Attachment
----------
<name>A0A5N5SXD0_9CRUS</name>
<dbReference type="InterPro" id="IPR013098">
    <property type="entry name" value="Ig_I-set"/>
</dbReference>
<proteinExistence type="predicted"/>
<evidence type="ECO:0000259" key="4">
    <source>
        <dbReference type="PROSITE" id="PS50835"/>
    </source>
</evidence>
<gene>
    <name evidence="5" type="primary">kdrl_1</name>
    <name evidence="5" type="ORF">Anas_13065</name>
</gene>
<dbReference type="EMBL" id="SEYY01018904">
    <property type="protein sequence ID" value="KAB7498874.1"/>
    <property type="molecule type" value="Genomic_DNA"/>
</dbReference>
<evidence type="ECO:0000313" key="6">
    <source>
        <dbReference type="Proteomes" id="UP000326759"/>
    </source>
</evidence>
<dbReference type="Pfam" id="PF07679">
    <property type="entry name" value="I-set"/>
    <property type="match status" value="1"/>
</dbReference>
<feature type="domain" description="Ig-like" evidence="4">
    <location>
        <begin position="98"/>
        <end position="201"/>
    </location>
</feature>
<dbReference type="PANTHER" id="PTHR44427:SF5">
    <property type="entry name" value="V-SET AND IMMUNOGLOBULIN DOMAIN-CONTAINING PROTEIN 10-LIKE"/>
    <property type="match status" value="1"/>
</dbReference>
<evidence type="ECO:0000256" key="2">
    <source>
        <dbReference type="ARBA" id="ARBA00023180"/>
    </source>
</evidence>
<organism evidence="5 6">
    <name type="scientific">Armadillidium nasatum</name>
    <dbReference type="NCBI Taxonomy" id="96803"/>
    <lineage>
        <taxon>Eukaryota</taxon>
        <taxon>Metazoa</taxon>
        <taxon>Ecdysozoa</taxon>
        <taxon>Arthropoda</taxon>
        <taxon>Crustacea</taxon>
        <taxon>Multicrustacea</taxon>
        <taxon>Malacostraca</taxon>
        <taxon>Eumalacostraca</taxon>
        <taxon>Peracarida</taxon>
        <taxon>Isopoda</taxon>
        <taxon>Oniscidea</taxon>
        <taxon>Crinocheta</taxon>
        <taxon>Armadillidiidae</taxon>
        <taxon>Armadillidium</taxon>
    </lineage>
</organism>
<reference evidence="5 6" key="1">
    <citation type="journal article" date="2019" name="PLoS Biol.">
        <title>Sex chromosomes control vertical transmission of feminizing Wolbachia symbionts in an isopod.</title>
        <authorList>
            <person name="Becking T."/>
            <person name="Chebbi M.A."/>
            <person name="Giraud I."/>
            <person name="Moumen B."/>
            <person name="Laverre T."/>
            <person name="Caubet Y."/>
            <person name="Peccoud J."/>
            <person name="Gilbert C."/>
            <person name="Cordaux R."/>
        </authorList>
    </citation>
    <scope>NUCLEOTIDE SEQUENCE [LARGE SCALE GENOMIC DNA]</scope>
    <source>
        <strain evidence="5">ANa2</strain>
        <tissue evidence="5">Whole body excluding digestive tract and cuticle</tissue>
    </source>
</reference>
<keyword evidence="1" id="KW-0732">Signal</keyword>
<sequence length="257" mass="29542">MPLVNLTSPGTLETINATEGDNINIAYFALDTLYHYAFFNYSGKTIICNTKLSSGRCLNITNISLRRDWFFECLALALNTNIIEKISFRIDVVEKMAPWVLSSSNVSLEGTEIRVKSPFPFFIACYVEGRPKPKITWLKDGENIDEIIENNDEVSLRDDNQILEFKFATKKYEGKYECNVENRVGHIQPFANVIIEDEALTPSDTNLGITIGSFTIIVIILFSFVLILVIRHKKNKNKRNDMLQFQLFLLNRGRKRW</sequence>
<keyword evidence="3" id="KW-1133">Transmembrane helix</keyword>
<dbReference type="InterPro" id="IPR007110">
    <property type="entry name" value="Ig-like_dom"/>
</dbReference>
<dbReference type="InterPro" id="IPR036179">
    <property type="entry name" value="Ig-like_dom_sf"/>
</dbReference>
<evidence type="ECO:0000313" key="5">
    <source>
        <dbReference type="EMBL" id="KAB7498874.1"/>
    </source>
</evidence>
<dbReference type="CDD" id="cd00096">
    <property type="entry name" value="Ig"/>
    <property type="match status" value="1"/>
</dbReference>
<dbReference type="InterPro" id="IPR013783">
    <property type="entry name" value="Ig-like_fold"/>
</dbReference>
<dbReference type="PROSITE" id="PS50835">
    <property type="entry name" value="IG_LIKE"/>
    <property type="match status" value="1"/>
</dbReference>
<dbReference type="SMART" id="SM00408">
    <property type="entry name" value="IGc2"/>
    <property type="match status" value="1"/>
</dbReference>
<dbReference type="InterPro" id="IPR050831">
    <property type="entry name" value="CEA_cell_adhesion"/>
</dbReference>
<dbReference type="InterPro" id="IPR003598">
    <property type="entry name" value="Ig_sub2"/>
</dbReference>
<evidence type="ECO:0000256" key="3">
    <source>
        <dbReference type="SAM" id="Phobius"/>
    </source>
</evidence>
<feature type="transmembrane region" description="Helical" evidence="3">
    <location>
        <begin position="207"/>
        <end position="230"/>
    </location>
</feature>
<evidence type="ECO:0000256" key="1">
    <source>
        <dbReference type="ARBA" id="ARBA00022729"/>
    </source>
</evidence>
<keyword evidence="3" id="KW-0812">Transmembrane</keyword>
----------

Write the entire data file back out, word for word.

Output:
<name>A0A5N5SXD0_9CRUS</name>
<dbReference type="InterPro" id="IPR013098">
    <property type="entry name" value="Ig_I-set"/>
</dbReference>
<proteinExistence type="predicted"/>
<evidence type="ECO:0000259" key="4">
    <source>
        <dbReference type="PROSITE" id="PS50835"/>
    </source>
</evidence>
<gene>
    <name evidence="5" type="primary">kdrl_1</name>
    <name evidence="5" type="ORF">Anas_13065</name>
</gene>
<dbReference type="EMBL" id="SEYY01018904">
    <property type="protein sequence ID" value="KAB7498874.1"/>
    <property type="molecule type" value="Genomic_DNA"/>
</dbReference>
<evidence type="ECO:0000313" key="6">
    <source>
        <dbReference type="Proteomes" id="UP000326759"/>
    </source>
</evidence>
<dbReference type="Pfam" id="PF07679">
    <property type="entry name" value="I-set"/>
    <property type="match status" value="1"/>
</dbReference>
<feature type="domain" description="Ig-like" evidence="4">
    <location>
        <begin position="98"/>
        <end position="201"/>
    </location>
</feature>
<dbReference type="PANTHER" id="PTHR44427:SF5">
    <property type="entry name" value="V-SET AND IMMUNOGLOBULIN DOMAIN-CONTAINING PROTEIN 10-LIKE"/>
    <property type="match status" value="1"/>
</dbReference>
<evidence type="ECO:0000256" key="2">
    <source>
        <dbReference type="ARBA" id="ARBA00023180"/>
    </source>
</evidence>
<organism evidence="5 6">
    <name type="scientific">Armadillidium nasatum</name>
    <dbReference type="NCBI Taxonomy" id="96803"/>
    <lineage>
        <taxon>Eukaryota</taxon>
        <taxon>Metazoa</taxon>
        <taxon>Ecdysozoa</taxon>
        <taxon>Arthropoda</taxon>
        <taxon>Crustacea</taxon>
        <taxon>Multicrustacea</taxon>
        <taxon>Malacostraca</taxon>
        <taxon>Eumalacostraca</taxon>
        <taxon>Peracarida</taxon>
        <taxon>Isopoda</taxon>
        <taxon>Oniscidea</taxon>
        <taxon>Crinocheta</taxon>
        <taxon>Armadillidiidae</taxon>
        <taxon>Armadillidium</taxon>
    </lineage>
</organism>
<reference evidence="5 6" key="1">
    <citation type="journal article" date="2019" name="PLoS Biol.">
        <title>Sex chromosomes control vertical transmission of feminizing Wolbachia symbionts in an isopod.</title>
        <authorList>
            <person name="Becking T."/>
            <person name="Chebbi M.A."/>
            <person name="Giraud I."/>
            <person name="Moumen B."/>
            <person name="Laverre T."/>
            <person name="Caubet Y."/>
            <person name="Peccoud J."/>
            <person name="Gilbert C."/>
            <person name="Cordaux R."/>
        </authorList>
    </citation>
    <scope>NUCLEOTIDE SEQUENCE [LARGE SCALE GENOMIC DNA]</scope>
    <source>
        <strain evidence="5">ANa2</strain>
        <tissue evidence="5">Whole body excluding digestive tract and cuticle</tissue>
    </source>
</reference>
<keyword evidence="1" id="KW-0732">Signal</keyword>
<sequence length="257" mass="29542">MPLVNLTSPGTLETINATEGDNINIAYFALDTLYHYAFFNYSGKTIICNTKLSSGRCLNITNISLRRDWFFECLALALNTNIIEKISFRIDVVEKMAPWVLSSSNVSLEGTEIRVKSPFPFFIACYVEGRPKPKITWLKDGENIDEIIENNDEVSLRDDNQILEFKFATKKYEGKYECNVENRVGHIQPFANVIIEDEALTPSDTNLGITIGSFTIIVIILFSFVLILVIRHKKNKNKRNDMLQFQLFLLNRGRKRW</sequence>
<keyword evidence="3" id="KW-1133">Transmembrane helix</keyword>
<dbReference type="InterPro" id="IPR007110">
    <property type="entry name" value="Ig-like_dom"/>
</dbReference>
<dbReference type="InterPro" id="IPR036179">
    <property type="entry name" value="Ig-like_dom_sf"/>
</dbReference>
<evidence type="ECO:0000313" key="5">
    <source>
        <dbReference type="EMBL" id="KAB7498874.1"/>
    </source>
</evidence>
<dbReference type="CDD" id="cd00096">
    <property type="entry name" value="Ig"/>
    <property type="match status" value="1"/>
</dbReference>
<dbReference type="InterPro" id="IPR013783">
    <property type="entry name" value="Ig-like_fold"/>
</dbReference>
<dbReference type="PROSITE" id="PS50835">
    <property type="entry name" value="IG_LIKE"/>
    <property type="match status" value="1"/>
</dbReference>
<dbReference type="SMART" id="SM00408">
    <property type="entry name" value="IGc2"/>
    <property type="match status" value="1"/>
</dbReference>
<dbReference type="InterPro" id="IPR050831">
    <property type="entry name" value="CEA_cell_adhesion"/>
</dbReference>
<dbReference type="InterPro" id="IPR003598">
    <property type="entry name" value="Ig_sub2"/>
</dbReference>
<evidence type="ECO:0000256" key="3">
    <source>
        <dbReference type="SAM" id="Phobius"/>
    </source>
</evidence>
<feature type="transmembrane region" description="Helical" evidence="3">
    <location>
        <begin position="207"/>
        <end position="230"/>
    </location>
</feature>
<evidence type="ECO:0000256" key="1">
    <source>
        <dbReference type="ARBA" id="ARBA00022729"/>
    </source>
</evidence>
<keyword evidence="3" id="KW-0812">Transmembrane</keyword>